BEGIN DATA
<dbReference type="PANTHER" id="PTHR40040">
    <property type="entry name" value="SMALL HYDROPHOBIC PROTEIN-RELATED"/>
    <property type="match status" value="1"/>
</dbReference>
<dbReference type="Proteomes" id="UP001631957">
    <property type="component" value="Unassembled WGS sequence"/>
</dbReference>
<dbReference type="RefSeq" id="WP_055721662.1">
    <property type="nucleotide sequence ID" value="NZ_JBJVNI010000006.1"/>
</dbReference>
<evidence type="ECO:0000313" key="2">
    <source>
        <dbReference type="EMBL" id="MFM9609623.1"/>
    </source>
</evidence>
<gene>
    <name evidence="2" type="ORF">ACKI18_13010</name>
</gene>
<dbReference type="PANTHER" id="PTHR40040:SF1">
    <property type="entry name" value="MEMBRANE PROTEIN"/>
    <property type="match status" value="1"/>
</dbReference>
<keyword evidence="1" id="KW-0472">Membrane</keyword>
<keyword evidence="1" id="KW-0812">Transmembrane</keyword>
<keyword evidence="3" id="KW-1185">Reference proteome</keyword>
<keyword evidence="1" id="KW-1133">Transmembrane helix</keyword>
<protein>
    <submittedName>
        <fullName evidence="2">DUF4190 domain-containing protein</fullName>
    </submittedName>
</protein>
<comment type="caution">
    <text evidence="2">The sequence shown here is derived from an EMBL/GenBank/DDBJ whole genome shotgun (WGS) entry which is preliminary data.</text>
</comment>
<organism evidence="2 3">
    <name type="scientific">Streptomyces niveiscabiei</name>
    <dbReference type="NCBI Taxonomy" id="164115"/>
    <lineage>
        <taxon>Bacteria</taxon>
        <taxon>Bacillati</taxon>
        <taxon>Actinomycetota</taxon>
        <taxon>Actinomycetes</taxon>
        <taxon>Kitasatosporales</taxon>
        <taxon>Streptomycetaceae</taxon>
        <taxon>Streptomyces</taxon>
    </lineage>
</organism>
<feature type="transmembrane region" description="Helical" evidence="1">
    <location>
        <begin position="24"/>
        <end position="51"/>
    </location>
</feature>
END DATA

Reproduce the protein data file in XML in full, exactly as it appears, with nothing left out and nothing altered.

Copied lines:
<dbReference type="PANTHER" id="PTHR40040">
    <property type="entry name" value="SMALL HYDROPHOBIC PROTEIN-RELATED"/>
    <property type="match status" value="1"/>
</dbReference>
<dbReference type="Proteomes" id="UP001631957">
    <property type="component" value="Unassembled WGS sequence"/>
</dbReference>
<dbReference type="RefSeq" id="WP_055721662.1">
    <property type="nucleotide sequence ID" value="NZ_JBJVNI010000006.1"/>
</dbReference>
<evidence type="ECO:0000313" key="2">
    <source>
        <dbReference type="EMBL" id="MFM9609623.1"/>
    </source>
</evidence>
<gene>
    <name evidence="2" type="ORF">ACKI18_13010</name>
</gene>
<dbReference type="PANTHER" id="PTHR40040:SF1">
    <property type="entry name" value="MEMBRANE PROTEIN"/>
    <property type="match status" value="1"/>
</dbReference>
<keyword evidence="1" id="KW-0472">Membrane</keyword>
<keyword evidence="1" id="KW-0812">Transmembrane</keyword>
<keyword evidence="3" id="KW-1185">Reference proteome</keyword>
<keyword evidence="1" id="KW-1133">Transmembrane helix</keyword>
<protein>
    <submittedName>
        <fullName evidence="2">DUF4190 domain-containing protein</fullName>
    </submittedName>
</protein>
<comment type="caution">
    <text evidence="2">The sequence shown here is derived from an EMBL/GenBank/DDBJ whole genome shotgun (WGS) entry which is preliminary data.</text>
</comment>
<organism evidence="2 3">
    <name type="scientific">Streptomyces niveiscabiei</name>
    <dbReference type="NCBI Taxonomy" id="164115"/>
    <lineage>
        <taxon>Bacteria</taxon>
        <taxon>Bacillati</taxon>
        <taxon>Actinomycetota</taxon>
        <taxon>Actinomycetes</taxon>
        <taxon>Kitasatosporales</taxon>
        <taxon>Streptomycetaceae</taxon>
        <taxon>Streptomyces</taxon>
    </lineage>
</organism>
<feature type="transmembrane region" description="Helical" evidence="1">
    <location>
        <begin position="24"/>
        <end position="51"/>
    </location>
</feature>